MilkmanDan
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Jul 15, 2003, 02:18 AM
 
"Hey babe, why you seeing that PC user and his small PC, when you could be having my large G5!"

Wow, I mean, it appears big, until mice or a large amount of ants make their home inside a G5. Than what'll you do?

http://macslash.org/article.pl?sid=02/11/16/1617235

You know its true.

He he he... bugs in the G5...
     
DeathMan
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Jul 15, 2003, 02:39 AM
 
Size matters, but in the computer world its the opposite. Its supposed to be: Look how small and sleek and sexy this is, not: Look how huge this is.

Apple used to understand this. Desperate times call for desparate mesures I suppose.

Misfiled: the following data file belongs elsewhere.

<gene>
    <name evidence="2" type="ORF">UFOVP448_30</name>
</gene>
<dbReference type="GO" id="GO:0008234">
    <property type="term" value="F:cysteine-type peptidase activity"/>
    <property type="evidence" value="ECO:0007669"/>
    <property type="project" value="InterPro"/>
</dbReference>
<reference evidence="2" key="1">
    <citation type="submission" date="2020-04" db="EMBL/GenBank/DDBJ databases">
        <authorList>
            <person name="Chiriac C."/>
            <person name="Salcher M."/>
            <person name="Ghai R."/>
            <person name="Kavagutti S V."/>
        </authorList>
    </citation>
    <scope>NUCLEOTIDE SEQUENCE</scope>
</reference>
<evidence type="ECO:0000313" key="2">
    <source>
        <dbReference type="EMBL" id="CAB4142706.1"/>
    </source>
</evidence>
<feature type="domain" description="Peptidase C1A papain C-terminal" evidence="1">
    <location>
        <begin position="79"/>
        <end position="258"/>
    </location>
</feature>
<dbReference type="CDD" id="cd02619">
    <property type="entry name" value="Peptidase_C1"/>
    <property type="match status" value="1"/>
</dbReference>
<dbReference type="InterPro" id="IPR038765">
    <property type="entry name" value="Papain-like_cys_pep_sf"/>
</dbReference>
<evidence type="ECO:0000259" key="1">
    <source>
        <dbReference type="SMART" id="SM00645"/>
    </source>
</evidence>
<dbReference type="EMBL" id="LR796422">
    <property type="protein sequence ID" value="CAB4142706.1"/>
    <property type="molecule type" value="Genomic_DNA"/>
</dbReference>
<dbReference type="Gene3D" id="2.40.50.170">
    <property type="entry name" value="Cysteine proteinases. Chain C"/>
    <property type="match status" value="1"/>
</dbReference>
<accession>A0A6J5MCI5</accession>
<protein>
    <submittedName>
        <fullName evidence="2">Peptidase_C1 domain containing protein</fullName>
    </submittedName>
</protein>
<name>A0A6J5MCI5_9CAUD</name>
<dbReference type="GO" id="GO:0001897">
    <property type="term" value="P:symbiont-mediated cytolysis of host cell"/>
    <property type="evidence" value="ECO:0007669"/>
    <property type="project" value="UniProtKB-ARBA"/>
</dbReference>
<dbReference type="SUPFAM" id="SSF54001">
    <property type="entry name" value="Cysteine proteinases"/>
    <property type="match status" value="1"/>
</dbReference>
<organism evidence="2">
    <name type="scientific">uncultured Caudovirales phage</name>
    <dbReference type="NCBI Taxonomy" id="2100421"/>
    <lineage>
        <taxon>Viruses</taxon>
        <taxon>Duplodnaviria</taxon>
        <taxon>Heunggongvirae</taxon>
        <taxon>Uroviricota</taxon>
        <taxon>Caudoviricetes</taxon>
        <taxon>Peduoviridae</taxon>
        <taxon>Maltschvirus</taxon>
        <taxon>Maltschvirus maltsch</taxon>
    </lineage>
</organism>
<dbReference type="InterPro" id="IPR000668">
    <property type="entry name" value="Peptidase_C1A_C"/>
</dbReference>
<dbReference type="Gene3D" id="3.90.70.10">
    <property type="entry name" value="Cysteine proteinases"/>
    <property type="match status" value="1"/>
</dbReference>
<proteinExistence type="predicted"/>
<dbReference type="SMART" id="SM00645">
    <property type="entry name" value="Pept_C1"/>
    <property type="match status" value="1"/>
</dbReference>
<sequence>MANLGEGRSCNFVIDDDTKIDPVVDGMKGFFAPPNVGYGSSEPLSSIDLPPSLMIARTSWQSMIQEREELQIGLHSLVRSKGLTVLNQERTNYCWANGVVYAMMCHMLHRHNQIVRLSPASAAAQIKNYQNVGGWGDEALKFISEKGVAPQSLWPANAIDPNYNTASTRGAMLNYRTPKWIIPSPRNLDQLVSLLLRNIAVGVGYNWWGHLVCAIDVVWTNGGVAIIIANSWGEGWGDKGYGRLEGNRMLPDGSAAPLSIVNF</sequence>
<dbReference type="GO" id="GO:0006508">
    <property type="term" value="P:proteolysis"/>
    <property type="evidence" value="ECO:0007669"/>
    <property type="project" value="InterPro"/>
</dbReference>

And I still want one.
     
DrBoar
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Jul 15, 2003, 09:19 AM
 
If it is faster and quiter I am happy

That it only have one optical drive and maxes out at two HDs is not good, but bring on the speed and I will forgive it with a smile
     
scottiB
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Jul 15, 2003, 09:50 AM
 
The G5 actually has a smaller footprint (151.47 sq. in vs. 163.76 for the G4). The G4s handles protrude quite a bit from the front and back, and it's wider.
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Brazuca
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Jul 15, 2003, 10:28 AM
 
Can you imagine how much dust will find its way inside?
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Hash
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Jul 15, 2003, 10:47 AM
 
waste of space, time and design
     
awcopus
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Jul 15, 2003, 12:03 PM
 
Assuming this enclosure is here to stay, Apple is obviously moving at least the mid-range and probably the whole damn line to dual G5 configs. What a waste of space if they don't! But can they do this and keep the prices the same?